FY 2010 8.989
FY 2011 20.894
FY 2012 29.453
From the DARPA 2012 budget
Description: The goal of the High Energy Liquid Laser Area Defense System (HELLADS) program is to develop a high-energy laser weapon system (150 kW) with an order of magnitude reduction in weight compared to existing laser systems. With a weight goal of less than 5 kg/kW, HELLADS will enable high energy lasers (HELs) to be integrated onto tactical aircraft, and will significantly increase engagement ranges compared to ground-based systems, enabling high precision, low collateral damage, and rapid engagement of fleeting targets for both offensive and defensive missions. The HELLADS program has completed the design and demonstration of a revolutionary prototype unit cell laser module. That unit cell demonstrated power output and is demonstrating optical wavefront performance that supports the goal of a lightweight and compact 150 kW high energy tactical laser weapon system. Two unit cell module designs with integrated power and thermal management systems were fabricated and tested; they demonstrated an output power exceeding 34 kW. Based on the results of the unit cell demonstration, additional laser modules will be replicated and connected to produce a 150 kW laser that will be demonstrated in a laboratory environment. The 150 kW laser will then be integrated with beam control, prime power, thermal management, safety, and command and control subsystems all based upon existing technologies to produce a ground-based laser weapon system field demonstrator. The capability to shoot down tactical targets such as surface-to-air missiles and rockets and the capability to perform ultra-precise offensive engagements will be demonstrated in a realistic ground test environment. Additional funding for this integration effort will be provided for HELLADS testing in Project NET-01, PE 0603766E starting in FY 2011. The HELLADS laser will then be transitioned to the Air Force for modification and aircraft integration and flight testing.
FY 2010 Accomplishments:
- Completed a unit cell laser module with integrated power and thermal management subsystems and demonstrated required performance relative to power, run-time, weight, and volume.
- Completed the detailed design of a ground-based 150kW laser weapons system demonstrator.
- Initiated ground-based demonstrator laser weapon system component and subsystem testing.
- Started aircraft integration studies and design.
FY 2011 Plans:
- Complete unit cell performance optimization to obtain beam quality to support full system performance.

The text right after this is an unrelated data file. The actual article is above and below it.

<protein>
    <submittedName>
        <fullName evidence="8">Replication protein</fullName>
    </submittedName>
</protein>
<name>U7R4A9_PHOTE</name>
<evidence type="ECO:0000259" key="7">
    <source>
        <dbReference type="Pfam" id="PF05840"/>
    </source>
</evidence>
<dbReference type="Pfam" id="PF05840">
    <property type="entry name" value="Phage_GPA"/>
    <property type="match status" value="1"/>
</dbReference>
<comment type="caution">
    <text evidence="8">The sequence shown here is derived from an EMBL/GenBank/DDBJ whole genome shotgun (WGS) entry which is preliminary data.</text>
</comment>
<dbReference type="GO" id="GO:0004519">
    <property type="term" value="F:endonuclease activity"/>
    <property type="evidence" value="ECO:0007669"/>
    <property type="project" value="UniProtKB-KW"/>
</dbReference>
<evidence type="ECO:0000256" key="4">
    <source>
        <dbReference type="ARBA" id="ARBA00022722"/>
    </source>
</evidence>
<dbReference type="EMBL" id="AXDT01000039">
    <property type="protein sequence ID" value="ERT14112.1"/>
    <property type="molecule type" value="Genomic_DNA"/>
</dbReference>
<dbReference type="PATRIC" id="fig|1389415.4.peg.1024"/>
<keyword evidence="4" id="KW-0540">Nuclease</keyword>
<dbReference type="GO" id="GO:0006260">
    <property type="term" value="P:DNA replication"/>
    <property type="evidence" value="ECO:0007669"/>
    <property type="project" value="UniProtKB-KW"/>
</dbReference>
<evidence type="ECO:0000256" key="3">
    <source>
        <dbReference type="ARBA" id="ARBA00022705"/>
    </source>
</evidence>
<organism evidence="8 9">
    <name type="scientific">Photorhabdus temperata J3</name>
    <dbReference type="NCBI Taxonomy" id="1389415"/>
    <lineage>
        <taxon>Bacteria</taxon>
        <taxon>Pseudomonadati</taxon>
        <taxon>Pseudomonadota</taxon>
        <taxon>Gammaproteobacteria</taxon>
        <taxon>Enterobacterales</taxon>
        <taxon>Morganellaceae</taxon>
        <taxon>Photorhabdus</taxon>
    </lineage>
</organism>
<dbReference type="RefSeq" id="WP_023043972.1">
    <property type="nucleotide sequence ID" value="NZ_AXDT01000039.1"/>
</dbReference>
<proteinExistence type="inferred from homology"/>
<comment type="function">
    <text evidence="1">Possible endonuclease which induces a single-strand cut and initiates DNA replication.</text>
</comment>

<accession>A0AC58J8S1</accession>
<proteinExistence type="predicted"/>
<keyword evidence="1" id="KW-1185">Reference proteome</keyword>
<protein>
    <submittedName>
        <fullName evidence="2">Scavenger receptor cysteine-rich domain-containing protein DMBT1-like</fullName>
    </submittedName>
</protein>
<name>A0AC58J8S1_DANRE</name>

- Develop advanced diagnostic tools to assess high energy laser beam quality.
- Prescribe and build the active optical component to provide remaining correction of static and dynamic optical disturbances in the high energy laser.
- Continue subsystem testing of the ground-based demonstrator laser weapon system.
- Complete the detailed design of the 150 kW laser.
- Initiate the fabrication and laboratory testing of the 150kW laser.
FY 2012 Plans:
- Complete the fabrication of the 150 kW laser.
- Complete planning and preparations to integrate the 150 kW laser with the ground-based demonstrator laser weapon system.
- Complete subsystem testing of the ground-based demonstrator laser weapon system.
Aero-Adaptive/Aero-Optic Beam Control (ABC)
FY 2010 4.446
FY 2011 5.100
FY 2012 5.084
Description: The goal of the Aero-Adaptive/Aero-Optic Beam Control (ABC) program is to improve the performance of highenergy lasers on tactical aircraft, against targets in the aft field-of-regard. In order to achieve a large field-of-regard, current optical turret designs protrude into the flow. This causes severe optical distortions in the aft field-of-regard due to turbulence in the wake and the unsteady shock movement over the aperture. These distortions decrease the power flux on target (the measure of lethality for a directed energy system) and consequently limit the utility of directed energy systems to targets in the forward field-of-regard. This program will optimize flow control strategies for pointing angles in the aft field-of-regard. The program will also explore the ability to synchronize the flow control system with adaptive optics. This effort will initially focus on wind tunnel testing to prove the feasibility of steady and periodic flow control techniques to reduce or regularize the large scale turbulent structures surrounding an optical turret. These tests will culminate in a hardware-in-the-loop demonstration utilizing flow control with an adaptive optics system in a full-scale wind tunnel test for the turret. Following successful wind tunnel demonstrations, a preliminary design of a flight test turret incorporating flow control will be undertaken.